Zoran Verusevski, the former UBK intelligence agency chief who was instrumental in both the 2000 and 2015 wiretapping scandal that had far reaching consequences for Macedonia, today tried to distance himself from the more recent scandal, insisting that the final say in the on-going political crisis belonged to the SDSM party leader Zoran Zaev and his predecessor Branko Crvenkovski.
Verusevski, who was security adviser to the SDSM party, was arrested in early 2015 on the charge that he organized a rogue group of UBK officers who were abusing the surveillance systems and were sharing the tapes with the opposition party. These tapes were used by Zoran Zaev in 2015 to spark a major political crisis, just as Crvenkovski used a similar cache in 2000. Verusevski was interrogated before the court today, in a trial in which, through prosecutorial contortions, former UBK chief Saso Mijalkov is accused of ordering the wiretapping, even though Mijalkov and top officials of his own VMRO-DPMNE party were the main targets of wiretapping.
I was not providing any wiretaps or other documents. Everything that was pouring into the party was my obligation, but it was up to the leadership to develop the strategy. While party leaders, Crvenkovski and Zaev had full access to the documents. It was a strategic decision by Crvenkovski, and later by Zaev, how the files were to be used. The information and the documents didn’t end up with me but with the party, Verusevski said, carefully using passive voice about his role.
He added that he had no access to the files after he was detained, and that the files were modified in this period.
It’s a fact that the documents were being heavily modified and compromised after my detention, Verusevski acknowledged, further undermining the veracity of the tapes Zaev was presenting in 2015.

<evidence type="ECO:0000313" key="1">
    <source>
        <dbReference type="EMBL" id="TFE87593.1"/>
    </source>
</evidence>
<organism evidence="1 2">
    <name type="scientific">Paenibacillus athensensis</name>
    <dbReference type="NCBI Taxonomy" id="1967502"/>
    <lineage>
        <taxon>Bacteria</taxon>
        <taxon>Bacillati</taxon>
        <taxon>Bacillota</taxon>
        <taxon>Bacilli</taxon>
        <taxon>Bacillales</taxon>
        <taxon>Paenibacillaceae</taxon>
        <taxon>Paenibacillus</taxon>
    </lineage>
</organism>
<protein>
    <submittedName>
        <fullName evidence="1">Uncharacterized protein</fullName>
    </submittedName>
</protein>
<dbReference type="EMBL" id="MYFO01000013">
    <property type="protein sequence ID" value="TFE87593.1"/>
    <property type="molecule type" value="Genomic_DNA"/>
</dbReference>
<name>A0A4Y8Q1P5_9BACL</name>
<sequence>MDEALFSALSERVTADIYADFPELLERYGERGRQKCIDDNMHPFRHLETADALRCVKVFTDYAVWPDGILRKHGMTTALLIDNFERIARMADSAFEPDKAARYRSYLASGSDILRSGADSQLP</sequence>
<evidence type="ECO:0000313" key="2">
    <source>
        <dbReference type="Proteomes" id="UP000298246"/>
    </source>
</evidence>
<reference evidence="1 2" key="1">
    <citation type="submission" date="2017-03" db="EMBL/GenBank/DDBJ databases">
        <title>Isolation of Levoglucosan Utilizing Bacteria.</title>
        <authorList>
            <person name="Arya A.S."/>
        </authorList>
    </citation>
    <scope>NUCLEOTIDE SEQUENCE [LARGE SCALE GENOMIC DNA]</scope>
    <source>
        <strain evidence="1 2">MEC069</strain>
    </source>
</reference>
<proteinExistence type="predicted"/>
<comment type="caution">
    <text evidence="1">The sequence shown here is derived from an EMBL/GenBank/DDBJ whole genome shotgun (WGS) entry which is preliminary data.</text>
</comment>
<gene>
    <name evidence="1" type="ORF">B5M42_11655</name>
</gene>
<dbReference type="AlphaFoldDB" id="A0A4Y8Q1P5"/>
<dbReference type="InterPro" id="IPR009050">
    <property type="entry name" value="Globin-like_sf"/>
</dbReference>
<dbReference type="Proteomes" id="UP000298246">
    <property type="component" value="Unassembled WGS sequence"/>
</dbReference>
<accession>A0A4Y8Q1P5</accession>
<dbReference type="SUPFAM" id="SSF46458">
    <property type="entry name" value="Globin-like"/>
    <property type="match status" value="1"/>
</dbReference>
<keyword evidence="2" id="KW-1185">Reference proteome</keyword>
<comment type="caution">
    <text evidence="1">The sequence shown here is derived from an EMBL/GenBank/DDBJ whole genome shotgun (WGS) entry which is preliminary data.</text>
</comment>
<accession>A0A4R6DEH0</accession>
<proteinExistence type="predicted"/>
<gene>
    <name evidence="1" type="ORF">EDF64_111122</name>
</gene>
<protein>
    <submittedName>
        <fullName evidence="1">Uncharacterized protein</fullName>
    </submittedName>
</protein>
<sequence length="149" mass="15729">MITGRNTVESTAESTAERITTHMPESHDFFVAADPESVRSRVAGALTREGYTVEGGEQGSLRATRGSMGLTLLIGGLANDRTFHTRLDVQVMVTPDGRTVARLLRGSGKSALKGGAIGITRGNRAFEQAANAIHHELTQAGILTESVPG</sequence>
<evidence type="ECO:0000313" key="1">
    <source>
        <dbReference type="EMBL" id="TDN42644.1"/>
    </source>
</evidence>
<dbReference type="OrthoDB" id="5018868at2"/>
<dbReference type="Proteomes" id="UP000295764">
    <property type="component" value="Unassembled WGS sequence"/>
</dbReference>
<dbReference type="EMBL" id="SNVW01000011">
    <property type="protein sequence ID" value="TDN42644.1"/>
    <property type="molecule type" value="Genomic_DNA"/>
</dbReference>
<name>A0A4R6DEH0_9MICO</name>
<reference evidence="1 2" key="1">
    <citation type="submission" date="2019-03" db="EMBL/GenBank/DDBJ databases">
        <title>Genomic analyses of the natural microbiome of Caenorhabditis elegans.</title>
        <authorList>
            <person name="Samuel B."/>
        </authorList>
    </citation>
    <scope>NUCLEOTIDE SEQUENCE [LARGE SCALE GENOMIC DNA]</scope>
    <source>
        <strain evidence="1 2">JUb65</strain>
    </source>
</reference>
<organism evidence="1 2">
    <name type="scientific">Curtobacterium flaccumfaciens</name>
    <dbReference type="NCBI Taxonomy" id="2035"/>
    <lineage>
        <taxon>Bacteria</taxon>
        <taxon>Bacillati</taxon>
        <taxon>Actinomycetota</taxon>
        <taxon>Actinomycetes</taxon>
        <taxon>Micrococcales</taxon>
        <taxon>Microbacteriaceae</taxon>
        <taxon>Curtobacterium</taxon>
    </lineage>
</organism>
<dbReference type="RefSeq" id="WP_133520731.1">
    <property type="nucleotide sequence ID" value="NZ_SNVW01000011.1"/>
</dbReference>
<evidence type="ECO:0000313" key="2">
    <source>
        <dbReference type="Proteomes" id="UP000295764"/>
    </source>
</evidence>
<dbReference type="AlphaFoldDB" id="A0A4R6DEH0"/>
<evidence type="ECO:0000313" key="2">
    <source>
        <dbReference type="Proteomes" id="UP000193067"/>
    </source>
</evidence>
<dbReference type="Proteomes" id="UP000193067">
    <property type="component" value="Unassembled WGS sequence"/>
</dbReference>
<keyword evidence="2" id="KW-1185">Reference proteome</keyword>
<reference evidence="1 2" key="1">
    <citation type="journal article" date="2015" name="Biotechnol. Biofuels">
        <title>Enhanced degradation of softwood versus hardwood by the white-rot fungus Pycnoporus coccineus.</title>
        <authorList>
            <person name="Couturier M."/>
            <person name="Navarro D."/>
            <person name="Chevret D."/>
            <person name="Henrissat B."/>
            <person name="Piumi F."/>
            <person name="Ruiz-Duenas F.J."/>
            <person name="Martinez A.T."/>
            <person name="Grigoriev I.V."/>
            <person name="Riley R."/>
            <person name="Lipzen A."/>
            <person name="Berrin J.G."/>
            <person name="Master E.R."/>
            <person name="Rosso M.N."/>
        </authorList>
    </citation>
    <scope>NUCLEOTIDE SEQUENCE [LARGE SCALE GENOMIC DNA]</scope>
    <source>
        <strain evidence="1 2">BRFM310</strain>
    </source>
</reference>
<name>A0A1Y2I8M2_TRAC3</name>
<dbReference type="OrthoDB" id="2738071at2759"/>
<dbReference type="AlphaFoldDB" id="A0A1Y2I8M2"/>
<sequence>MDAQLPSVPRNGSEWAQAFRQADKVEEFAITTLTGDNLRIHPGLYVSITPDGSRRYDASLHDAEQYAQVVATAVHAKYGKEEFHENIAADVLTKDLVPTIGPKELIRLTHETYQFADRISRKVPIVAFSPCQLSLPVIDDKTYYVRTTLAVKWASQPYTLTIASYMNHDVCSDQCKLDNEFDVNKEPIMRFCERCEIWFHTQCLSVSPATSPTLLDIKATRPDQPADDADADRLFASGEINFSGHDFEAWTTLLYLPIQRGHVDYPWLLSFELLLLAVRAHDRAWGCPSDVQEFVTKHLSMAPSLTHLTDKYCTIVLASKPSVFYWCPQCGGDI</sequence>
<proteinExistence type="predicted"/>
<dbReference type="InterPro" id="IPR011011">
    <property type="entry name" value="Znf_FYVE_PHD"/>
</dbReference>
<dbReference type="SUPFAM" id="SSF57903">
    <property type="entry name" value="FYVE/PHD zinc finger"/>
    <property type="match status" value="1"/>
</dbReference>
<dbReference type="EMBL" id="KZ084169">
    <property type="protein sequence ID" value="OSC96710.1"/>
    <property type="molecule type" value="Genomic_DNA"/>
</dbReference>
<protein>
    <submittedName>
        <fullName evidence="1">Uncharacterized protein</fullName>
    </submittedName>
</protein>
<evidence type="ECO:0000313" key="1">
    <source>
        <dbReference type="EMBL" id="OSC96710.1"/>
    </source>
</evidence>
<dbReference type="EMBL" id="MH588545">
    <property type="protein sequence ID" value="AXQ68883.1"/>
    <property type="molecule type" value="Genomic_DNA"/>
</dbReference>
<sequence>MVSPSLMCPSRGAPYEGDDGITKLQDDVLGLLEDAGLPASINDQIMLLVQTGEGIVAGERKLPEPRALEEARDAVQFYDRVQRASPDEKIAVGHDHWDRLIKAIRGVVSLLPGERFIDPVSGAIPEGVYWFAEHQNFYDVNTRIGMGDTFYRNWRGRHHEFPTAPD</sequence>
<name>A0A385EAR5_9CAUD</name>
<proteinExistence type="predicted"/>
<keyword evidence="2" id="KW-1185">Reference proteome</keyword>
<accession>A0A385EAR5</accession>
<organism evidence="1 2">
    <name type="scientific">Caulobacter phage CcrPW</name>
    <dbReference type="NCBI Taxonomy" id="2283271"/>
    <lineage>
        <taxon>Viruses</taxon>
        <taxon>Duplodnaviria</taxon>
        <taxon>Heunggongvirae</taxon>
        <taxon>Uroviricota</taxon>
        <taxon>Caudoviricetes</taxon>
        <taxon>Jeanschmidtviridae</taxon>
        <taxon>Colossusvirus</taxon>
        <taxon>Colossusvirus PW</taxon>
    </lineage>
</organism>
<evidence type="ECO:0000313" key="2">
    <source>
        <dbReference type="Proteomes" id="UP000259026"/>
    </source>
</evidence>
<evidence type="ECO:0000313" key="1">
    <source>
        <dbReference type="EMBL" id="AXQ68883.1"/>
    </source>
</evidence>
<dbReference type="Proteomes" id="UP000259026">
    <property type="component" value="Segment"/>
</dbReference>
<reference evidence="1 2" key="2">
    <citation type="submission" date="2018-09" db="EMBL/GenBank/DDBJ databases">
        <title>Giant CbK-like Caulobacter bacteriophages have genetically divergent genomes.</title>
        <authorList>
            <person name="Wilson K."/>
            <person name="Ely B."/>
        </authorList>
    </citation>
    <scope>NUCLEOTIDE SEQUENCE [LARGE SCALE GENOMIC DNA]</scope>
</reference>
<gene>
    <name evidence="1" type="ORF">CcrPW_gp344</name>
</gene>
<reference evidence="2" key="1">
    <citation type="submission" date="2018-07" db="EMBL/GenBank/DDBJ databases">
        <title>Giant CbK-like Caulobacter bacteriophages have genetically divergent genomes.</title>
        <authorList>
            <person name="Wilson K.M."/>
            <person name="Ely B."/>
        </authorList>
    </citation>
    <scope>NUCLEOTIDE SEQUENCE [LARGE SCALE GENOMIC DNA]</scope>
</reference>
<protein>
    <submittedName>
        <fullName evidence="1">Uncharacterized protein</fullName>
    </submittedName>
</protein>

Zaev began publishing the tapes on Youtube shortly after Verusevski’s arrest and they were used to spark protests against the then ruling VMRO-DPMNE party and to legitimize the creation of the Special Prosecutor’s Office, all of which helped Zaev take over power in Macedonia. Verusevski now remains as one of his closest advisers, even as the materials they used are being debunked as false or manipulated and the Special Prosecutor’s Office is collapsing under the weight of a corruption scandal.
Besides distancing himself from the “strategic use” of the tapes, Verusevski also denied being directly involved with the two UBK officers – Gjorgi Lazarevski and Zvonko Kostovski, who were also detained and charged with the actual wiretapping and removal of the tapes from the UBK.
Gjorgi Lazarevski was one of the people who were bringing documents to the party. That person provided the materials while I was still in Italy, and continued to do so in 2014. The documents were in the party at all times and was managed by the party leader, Verusevski said.
Lazarevski, on the other hand, last year testified that he was giving the files to Verusevski, who was also tasked with selecting what to record and remove from the UBK.